Air Pollution Worsens in Denver and Golden

Todd Hartman of the Rocky Mountain News wrote a lengthy article in today's paper describing recent air quality violations and the Denver Region's worsening air pollution:

Tuesday, for the sixth day in a row, the Regional Air Quality Council issued an Ozone Action Alert, encouraging residents to limit driving, painting, mowing and refueling during the hottest daytime hours.

Sadly, Golden too is suffering harmful levels of air pollution:

On Sunday, a pollution monitor at the National Renewable Energy Laboratory in Golden registered levels above federal health standards for ozone – the first such reading of the season.

The pollution is the result of a combination of explosive growth in oil and gas drilling, especially in Weld County, continuing increases in traffic across the Front Range, and other sources.

We used to have an air quality monitor in town but I don't remember why it was removed. Does anyone recall?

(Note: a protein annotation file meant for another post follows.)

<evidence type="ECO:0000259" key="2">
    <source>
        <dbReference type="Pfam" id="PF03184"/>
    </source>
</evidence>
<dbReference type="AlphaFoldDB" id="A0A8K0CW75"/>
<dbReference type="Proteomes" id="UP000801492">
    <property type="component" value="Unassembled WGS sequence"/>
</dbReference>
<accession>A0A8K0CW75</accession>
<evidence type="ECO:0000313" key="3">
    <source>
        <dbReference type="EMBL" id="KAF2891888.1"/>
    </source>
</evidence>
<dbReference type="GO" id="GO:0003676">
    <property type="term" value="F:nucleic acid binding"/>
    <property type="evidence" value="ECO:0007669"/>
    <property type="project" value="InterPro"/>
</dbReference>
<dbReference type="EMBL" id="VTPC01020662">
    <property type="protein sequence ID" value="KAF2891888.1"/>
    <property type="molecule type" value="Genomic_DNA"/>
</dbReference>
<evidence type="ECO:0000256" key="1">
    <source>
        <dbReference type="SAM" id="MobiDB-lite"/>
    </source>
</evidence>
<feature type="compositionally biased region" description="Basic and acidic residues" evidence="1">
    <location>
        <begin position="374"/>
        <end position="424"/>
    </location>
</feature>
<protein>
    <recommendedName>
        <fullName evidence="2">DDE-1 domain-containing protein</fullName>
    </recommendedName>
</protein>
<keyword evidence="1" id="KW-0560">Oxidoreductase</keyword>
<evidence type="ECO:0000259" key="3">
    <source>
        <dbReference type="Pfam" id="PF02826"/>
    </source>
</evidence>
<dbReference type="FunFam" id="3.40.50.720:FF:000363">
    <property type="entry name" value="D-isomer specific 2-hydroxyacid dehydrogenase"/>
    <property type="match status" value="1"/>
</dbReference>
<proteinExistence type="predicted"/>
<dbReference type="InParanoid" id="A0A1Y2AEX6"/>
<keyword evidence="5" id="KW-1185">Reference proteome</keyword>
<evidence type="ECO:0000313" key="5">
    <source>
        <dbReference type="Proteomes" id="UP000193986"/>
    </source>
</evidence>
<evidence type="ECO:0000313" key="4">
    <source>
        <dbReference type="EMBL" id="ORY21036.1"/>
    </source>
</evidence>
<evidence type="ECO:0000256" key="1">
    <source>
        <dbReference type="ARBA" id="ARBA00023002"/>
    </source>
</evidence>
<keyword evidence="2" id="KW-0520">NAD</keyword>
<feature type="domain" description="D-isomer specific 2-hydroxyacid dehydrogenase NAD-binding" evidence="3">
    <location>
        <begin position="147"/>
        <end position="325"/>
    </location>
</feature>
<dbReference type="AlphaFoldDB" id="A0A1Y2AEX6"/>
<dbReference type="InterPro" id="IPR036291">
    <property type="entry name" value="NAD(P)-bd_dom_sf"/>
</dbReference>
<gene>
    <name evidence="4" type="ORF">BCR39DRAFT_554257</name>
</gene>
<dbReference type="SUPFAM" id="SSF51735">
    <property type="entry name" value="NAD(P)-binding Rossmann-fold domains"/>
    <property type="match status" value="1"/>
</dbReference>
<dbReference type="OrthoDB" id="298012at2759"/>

So what do we do about these air pollution problems in Golden and throughout the Denver region? Here are a few of my thoughts (and I welcome any other contributions):

  • For one thing, make sure your City Council is working with other communities across the Front Range to plan for growth and transportation management that reduces air pollution, not adds to it. This is one of the main reasons I represent Golden on the Board of Directors of the Denver Regional Council of Governments, and one of the main reasons I spend so much time in meetings working with our neighbors to solve some of these challenges.
  • For another, ask those people running to represent you in the state legislature and in the Governor's mansion what they are going to do about our worsening air quality. The Governor gets to appoint some of the people that make key decisions, like how much to regulate oil and gas wells. A governor who prioritizes clean air and the health of our kids will probably do a lot more to deal with our air quality problems than someone who doesn't.
  • Finally, consider not driving to work or to the store whenever you can avoid it, especially on the really hot days when ozone levels are particularly high and particularly hazardous. Bike, bus, carpool, vanpool, or walk if it's at all possible. And hang tight, because in another five years we'll have our very own light rail station to help those with a commute to other parts of the Denver Metro region.
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